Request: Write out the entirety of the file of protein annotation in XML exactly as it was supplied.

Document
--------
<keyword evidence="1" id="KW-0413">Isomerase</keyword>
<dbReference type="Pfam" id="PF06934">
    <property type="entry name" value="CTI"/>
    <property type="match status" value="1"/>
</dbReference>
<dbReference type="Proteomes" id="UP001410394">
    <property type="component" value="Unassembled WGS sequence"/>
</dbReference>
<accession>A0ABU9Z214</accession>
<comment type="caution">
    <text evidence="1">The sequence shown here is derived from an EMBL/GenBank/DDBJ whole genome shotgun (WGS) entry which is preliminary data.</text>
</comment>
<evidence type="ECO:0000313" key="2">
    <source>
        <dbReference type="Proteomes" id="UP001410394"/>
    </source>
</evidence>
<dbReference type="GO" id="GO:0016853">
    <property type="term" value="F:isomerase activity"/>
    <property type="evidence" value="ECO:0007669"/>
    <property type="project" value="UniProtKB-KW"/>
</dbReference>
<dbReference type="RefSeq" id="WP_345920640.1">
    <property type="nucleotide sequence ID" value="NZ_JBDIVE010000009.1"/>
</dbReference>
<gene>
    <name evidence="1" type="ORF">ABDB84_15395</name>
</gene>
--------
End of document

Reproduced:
<keyword evidence="1" id="KW-0413">Isomerase</keyword>
<dbReference type="Pfam" id="PF06934">
    <property type="entry name" value="CTI"/>
    <property type="match status" value="1"/>
</dbReference>
<dbReference type="Proteomes" id="UP001410394">
    <property type="component" value="Unassembled WGS sequence"/>
</dbReference>
<accession>A0ABU9Z214</accession>
<comment type="caution">
    <text evidence="1">The sequence shown here is derived from an EMBL/GenBank/DDBJ whole genome shotgun (WGS) entry which is preliminary data.</text>
</comment>
<evidence type="ECO:0000313" key="2">
    <source>
        <dbReference type="Proteomes" id="UP001410394"/>
    </source>
</evidence>
<dbReference type="GO" id="GO:0016853">
    <property type="term" value="F:isomerase activity"/>
    <property type="evidence" value="ECO:0007669"/>
    <property type="project" value="UniProtKB-KW"/>
</dbReference>
<dbReference type="RefSeq" id="WP_345920640.1">
    <property type="nucleotide sequence ID" value="NZ_JBDIVE010000009.1"/>
</dbReference>
<gene>
    <name evidence="1" type="ORF">ABDB84_15395</name>
</gene>